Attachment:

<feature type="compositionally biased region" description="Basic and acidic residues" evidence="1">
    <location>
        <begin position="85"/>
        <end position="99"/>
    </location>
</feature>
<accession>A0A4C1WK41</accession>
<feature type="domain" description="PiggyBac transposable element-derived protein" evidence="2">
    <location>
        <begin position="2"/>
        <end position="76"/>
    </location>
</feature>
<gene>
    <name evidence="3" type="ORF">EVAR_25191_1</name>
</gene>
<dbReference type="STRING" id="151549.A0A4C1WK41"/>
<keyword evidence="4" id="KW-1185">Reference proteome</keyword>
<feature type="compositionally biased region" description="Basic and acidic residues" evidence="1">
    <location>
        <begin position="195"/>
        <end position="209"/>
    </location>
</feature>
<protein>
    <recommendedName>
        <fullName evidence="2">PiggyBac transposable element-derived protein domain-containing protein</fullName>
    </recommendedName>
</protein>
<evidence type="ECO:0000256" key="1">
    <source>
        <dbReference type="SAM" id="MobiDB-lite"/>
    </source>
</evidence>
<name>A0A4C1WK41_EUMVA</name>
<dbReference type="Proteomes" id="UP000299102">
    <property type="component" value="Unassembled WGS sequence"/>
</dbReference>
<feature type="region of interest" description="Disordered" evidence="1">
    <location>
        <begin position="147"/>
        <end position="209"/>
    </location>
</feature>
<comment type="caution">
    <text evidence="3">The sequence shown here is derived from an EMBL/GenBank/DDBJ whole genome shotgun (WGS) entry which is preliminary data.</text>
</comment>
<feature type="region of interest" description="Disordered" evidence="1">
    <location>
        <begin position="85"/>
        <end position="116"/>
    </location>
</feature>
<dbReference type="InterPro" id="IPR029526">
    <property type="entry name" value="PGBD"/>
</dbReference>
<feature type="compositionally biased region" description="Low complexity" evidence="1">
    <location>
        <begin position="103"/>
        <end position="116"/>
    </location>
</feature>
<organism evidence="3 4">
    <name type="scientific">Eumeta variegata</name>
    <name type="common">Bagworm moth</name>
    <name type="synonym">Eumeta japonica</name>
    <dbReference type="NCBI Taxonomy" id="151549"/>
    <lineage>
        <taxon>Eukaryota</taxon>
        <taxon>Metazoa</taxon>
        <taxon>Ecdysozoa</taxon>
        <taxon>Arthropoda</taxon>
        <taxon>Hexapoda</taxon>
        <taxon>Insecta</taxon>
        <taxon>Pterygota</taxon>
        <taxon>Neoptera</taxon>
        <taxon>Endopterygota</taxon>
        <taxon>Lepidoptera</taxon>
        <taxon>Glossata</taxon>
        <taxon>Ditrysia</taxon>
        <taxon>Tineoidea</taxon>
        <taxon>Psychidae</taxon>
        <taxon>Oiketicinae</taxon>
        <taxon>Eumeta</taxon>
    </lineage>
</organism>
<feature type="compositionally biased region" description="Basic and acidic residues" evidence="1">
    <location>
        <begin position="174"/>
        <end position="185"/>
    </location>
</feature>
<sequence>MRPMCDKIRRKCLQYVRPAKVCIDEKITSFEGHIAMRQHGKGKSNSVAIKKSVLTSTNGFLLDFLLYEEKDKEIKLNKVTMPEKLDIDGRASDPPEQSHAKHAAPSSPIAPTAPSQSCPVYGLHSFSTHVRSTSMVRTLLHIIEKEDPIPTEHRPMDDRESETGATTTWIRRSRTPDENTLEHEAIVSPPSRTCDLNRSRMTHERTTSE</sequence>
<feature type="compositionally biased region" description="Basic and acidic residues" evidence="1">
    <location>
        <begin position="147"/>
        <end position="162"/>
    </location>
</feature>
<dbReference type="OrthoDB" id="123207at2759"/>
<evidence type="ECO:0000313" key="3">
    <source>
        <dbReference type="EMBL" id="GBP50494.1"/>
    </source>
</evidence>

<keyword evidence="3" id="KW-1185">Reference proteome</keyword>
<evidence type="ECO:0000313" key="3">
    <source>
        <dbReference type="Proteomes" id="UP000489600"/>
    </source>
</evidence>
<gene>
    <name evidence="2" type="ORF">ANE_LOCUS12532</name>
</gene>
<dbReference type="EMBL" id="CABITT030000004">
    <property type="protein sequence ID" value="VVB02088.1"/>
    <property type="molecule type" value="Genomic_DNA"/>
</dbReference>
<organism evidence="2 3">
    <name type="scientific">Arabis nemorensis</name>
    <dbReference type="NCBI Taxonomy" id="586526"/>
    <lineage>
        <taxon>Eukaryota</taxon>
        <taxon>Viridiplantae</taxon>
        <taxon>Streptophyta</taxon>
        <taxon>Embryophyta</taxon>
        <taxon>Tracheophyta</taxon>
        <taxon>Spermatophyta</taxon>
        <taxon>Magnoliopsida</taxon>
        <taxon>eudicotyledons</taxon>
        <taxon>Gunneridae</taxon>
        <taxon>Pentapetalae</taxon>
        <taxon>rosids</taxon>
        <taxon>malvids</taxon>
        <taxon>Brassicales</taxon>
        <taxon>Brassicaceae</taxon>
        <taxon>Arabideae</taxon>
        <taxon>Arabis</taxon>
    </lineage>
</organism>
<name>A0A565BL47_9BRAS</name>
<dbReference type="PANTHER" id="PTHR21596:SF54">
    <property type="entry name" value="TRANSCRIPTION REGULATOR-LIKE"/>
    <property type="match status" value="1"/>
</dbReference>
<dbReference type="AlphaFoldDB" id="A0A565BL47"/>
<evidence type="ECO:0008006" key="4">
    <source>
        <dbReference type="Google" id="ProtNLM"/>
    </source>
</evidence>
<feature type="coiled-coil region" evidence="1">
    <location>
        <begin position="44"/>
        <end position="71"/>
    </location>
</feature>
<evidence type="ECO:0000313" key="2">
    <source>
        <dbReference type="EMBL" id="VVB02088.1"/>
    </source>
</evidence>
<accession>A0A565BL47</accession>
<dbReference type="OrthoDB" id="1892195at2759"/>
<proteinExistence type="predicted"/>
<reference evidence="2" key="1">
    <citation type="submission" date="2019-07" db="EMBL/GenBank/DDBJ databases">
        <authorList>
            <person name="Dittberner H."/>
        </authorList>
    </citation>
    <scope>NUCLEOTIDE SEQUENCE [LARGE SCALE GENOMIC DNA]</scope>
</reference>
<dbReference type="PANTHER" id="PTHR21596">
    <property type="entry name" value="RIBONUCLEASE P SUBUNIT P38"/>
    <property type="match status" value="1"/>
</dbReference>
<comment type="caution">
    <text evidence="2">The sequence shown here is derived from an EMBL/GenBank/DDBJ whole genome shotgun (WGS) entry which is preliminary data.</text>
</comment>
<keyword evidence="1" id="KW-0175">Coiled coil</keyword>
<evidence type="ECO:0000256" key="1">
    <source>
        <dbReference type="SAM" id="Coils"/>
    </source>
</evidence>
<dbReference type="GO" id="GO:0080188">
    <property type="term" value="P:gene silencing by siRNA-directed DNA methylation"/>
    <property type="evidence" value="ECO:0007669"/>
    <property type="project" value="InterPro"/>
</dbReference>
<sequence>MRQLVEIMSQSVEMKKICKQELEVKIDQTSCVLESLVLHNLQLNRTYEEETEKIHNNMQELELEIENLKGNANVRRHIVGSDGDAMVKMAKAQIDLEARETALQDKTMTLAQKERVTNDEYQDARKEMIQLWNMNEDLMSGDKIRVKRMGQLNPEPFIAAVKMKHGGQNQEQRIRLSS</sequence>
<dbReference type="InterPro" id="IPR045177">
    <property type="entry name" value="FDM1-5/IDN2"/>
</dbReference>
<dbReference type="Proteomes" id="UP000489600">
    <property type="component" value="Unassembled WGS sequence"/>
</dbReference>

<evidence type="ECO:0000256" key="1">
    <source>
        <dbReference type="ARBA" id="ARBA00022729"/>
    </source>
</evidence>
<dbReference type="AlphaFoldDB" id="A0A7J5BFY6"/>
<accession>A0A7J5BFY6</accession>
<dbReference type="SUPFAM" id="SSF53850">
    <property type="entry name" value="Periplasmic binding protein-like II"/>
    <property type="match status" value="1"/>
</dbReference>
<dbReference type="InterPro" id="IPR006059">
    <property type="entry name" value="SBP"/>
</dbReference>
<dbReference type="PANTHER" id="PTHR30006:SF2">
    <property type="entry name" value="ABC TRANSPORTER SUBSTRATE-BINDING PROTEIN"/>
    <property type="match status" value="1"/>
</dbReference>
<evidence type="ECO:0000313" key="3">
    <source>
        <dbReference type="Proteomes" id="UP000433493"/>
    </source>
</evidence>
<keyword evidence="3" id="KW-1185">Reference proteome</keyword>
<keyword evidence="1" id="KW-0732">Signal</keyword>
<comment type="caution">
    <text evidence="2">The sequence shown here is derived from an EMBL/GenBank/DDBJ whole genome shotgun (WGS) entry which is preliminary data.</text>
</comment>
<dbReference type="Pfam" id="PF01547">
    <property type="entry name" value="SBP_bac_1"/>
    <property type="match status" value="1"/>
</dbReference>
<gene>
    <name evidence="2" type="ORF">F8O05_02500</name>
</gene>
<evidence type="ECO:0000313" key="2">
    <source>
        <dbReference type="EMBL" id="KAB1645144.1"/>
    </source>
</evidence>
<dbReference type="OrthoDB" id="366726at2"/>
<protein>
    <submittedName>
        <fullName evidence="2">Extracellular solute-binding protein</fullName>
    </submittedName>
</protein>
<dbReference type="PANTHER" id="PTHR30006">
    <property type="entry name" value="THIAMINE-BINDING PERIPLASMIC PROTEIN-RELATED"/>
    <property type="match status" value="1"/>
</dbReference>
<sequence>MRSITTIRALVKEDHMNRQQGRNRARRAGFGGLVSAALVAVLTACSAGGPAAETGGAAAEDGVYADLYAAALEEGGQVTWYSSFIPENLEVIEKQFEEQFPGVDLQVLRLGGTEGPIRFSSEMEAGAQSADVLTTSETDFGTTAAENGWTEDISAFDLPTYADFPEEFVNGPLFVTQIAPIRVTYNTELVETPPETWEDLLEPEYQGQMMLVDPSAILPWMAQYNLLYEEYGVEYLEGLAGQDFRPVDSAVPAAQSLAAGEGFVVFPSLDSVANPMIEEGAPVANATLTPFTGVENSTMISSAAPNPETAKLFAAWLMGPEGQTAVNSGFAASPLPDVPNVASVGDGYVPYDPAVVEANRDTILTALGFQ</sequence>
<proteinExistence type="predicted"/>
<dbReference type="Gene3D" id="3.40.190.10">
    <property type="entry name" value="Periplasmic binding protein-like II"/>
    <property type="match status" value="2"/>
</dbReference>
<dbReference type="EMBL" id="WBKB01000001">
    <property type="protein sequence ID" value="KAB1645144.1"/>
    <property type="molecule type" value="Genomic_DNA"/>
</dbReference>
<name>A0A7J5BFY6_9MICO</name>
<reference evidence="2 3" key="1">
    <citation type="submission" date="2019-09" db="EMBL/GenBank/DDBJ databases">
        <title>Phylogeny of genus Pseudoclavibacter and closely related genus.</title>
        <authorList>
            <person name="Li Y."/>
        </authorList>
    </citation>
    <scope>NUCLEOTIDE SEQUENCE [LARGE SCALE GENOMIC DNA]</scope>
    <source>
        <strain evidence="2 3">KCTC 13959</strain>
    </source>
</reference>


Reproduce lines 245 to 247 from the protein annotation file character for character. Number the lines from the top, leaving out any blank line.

<dbReference type="PANTHER" id="PTHR30006">
    <property type="entry name" value="THIAMINE-BINDING PERIPLASMIC PROTEIN-RELATED"/>
    <property type="match status" value="1"/>